Before you sit down and start writing your resignation letter, understand that your letter is not only serving the purpose of telling your employer that you are leaving but can also be used as a valuable learning tool for your employer.
Most every employer is very focused on retaining good talent. Losing an employee is not only expensive for an employer but should be viewed by them as an opportunity to learn "why" employees leave. If you provide constructive feedback in your letter, your employer may be better able to retain good talent by making course directions.
Remember, submitting a resignation letter that is professionally written serves many purposes; including leaving on a good note and not burning bridges with employers.
Writing a resignation letter in a charge emotional state is seldom a good idea. This is especially true if you are leaving due to serious issues you have experienced with your current employer. It is very likely that if you write your resignation letter in an emotional state, you may either include harsh comments or not provide enough valid, non-emotionally driven reasons for your decision.
If you don't feel absolutely confident that you can write a professional resignation letter, refer to samples and use pieces of a few that convey your reasons without being too emotionally charged. A simple Internet search will provide you numerous resignation letter samples for your consideration.
The truth is that most employers don't initially read a submitted resignation letter and instead either walk you out of the office, try to convince you to stay or do something in between. If you submit a long, wordy letter, expect that most of your content will not be read.
Be concise, professional and, as stated above, provide positive feedback, but write it with the understanding that it will be read. Maybe not right away, but your resignation will not only be read, but will more than likely be shared with other members of your past employer's leadership team.
Be smart about what you put down on that letter.
If you are leaving your employer to go work for a direct competitor, you may wonder if you should include that juicy bit of information in your resignation letter. In fact, many sales professionals who leave an employer to work for a competitor don't submit a resignation letter at all. The thinking is that their current employer will most likely be a bit angry about the employee's decision and won't pay much attention to anything contained in a resignation letter.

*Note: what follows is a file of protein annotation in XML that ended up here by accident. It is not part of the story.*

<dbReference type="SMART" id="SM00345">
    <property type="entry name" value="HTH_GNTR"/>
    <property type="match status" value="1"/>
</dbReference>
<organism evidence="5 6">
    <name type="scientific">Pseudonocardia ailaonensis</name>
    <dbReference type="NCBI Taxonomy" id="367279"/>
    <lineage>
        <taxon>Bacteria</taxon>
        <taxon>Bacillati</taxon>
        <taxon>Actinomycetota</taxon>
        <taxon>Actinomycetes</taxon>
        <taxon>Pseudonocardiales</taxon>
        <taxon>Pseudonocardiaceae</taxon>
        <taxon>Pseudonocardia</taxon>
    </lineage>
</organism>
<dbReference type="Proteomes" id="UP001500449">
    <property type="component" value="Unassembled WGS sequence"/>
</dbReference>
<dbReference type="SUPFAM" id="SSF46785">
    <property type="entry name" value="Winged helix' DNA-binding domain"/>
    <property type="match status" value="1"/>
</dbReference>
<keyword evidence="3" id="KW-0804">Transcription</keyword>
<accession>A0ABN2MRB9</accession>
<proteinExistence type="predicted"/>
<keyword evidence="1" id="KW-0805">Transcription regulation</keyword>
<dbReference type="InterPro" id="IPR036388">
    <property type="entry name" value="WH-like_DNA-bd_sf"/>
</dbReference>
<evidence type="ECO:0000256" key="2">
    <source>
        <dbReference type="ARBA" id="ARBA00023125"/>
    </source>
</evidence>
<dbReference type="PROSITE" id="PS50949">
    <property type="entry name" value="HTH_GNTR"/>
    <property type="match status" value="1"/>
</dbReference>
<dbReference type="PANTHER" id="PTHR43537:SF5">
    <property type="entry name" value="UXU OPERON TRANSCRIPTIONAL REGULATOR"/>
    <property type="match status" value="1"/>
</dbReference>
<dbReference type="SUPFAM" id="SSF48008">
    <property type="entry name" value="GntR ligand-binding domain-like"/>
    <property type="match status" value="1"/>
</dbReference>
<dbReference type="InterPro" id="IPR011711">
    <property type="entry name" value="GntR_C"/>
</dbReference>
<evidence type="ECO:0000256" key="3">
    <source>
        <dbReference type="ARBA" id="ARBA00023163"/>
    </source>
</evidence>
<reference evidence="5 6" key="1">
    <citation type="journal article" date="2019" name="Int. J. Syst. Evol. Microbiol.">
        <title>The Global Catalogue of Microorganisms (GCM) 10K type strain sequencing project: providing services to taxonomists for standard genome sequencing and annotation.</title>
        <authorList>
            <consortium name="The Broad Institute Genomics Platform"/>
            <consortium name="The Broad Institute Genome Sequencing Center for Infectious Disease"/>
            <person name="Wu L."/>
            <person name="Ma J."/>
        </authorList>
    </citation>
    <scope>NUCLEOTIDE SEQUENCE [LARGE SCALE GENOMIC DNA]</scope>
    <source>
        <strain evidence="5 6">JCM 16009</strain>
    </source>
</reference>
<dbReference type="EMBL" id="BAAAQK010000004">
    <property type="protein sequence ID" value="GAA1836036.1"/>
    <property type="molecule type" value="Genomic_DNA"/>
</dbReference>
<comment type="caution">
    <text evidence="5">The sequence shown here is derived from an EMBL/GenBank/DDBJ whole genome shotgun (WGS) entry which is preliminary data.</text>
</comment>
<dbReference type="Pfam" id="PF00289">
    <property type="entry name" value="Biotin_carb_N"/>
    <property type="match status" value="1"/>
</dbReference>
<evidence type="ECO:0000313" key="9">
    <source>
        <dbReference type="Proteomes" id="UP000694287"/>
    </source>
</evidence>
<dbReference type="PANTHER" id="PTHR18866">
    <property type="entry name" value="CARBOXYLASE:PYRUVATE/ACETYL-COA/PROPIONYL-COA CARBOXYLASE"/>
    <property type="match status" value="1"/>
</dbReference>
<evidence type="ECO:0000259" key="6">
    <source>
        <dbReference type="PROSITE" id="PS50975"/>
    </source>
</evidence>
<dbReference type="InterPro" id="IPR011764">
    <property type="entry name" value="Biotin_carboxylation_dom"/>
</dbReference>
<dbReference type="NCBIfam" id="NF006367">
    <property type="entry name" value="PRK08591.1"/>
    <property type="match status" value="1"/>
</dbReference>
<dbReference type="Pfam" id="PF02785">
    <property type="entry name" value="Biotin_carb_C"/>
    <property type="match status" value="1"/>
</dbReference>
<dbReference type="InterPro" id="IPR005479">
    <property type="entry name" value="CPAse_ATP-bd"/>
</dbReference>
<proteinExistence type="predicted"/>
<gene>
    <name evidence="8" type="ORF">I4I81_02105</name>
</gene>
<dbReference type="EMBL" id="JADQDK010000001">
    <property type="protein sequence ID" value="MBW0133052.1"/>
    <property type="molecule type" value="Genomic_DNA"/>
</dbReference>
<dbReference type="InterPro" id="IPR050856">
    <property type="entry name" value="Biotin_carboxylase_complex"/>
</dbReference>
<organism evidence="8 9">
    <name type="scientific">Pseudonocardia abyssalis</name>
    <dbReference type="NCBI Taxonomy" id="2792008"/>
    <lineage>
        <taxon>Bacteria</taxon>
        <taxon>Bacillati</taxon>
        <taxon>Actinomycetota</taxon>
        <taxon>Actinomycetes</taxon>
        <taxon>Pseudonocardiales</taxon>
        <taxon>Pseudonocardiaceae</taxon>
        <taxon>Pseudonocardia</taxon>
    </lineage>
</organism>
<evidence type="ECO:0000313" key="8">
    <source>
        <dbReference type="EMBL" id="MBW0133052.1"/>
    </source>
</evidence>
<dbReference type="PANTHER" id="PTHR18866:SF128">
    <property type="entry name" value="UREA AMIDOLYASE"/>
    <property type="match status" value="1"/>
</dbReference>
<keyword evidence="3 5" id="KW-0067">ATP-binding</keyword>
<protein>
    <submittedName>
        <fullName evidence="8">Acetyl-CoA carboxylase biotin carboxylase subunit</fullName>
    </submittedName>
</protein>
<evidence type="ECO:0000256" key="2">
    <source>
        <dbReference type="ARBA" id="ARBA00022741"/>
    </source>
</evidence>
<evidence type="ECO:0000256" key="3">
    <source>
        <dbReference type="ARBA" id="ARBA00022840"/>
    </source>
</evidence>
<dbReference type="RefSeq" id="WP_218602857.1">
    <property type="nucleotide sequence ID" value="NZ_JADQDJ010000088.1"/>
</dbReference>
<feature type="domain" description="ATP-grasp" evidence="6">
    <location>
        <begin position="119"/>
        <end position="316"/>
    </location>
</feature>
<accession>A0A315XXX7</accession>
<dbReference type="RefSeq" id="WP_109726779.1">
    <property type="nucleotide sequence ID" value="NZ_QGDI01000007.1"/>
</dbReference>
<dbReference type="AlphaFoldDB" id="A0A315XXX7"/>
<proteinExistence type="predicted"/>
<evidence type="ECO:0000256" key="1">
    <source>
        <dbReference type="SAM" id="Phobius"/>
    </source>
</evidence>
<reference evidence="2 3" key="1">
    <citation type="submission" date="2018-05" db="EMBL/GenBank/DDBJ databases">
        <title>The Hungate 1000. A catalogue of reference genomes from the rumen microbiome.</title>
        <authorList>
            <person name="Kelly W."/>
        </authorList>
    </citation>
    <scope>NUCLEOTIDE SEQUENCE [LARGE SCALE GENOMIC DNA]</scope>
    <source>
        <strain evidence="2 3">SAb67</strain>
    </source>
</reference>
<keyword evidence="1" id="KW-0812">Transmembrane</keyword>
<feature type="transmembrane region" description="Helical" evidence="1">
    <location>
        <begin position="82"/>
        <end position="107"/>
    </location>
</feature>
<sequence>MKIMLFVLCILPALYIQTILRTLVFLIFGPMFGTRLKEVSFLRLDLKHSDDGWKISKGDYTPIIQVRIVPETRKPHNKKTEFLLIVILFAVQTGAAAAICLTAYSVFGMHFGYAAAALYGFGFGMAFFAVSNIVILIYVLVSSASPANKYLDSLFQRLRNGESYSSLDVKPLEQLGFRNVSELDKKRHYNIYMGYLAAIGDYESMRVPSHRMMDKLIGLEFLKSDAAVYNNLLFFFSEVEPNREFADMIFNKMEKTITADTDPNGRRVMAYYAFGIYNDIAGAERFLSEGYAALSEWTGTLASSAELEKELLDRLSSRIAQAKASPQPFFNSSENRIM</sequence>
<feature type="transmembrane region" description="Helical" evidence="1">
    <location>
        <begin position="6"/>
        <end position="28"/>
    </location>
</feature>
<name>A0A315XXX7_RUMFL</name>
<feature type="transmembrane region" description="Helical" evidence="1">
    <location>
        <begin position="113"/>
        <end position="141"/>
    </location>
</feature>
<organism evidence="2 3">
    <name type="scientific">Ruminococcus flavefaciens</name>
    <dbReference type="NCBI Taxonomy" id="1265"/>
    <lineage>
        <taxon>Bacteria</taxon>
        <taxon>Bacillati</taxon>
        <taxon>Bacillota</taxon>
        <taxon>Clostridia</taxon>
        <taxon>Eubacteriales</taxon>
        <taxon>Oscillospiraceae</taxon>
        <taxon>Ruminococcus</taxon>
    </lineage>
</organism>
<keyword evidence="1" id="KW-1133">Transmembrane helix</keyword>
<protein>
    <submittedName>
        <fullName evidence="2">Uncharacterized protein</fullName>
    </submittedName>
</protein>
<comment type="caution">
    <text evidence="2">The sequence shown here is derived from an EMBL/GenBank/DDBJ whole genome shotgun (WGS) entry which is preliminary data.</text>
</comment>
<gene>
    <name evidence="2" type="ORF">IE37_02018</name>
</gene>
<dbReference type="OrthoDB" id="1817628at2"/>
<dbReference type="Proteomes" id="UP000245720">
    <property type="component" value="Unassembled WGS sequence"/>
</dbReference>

Submitting a resignation letter to your employer when leaving for a competitor, despite how your employer may respond to your decision, is still a way to at least try to fully convey your reasons to leave and gives you an opportunity to at least mitigate the damage caused by your decision and may prevent that bridge from burning entirely to the ground.
To leave on a professional note while providing clarity to your employer regarding your decision, a few factors need to be considered and possibly included in your resignation letter.
Lastly, be sure that you thank your employer for the opportunity provided to you. Regardless of whether you enjoyed or despised your time with your employer, you certainly learned something of value to you. Expressing your gratitude with an honest approach, will help you leave on a good note and may allow you to use your employer as a reference in the future.
Get Tips On Writing a Resignation Letter
Be Careful Not to Burn any Bridges
Making the decision to leave your position can be a very stressful time for many employees. To lessen the stress and to leave professionally, a resignation letter is often written and submitted. Not only can resignation letters solidify your decision to leave by providing more clarity about your reasons for leaving, but may also provide valuable information to your soon-to-be ex-employer. A well-written resignation should only be submitted after a few factors have been considered and possibly included in your letter.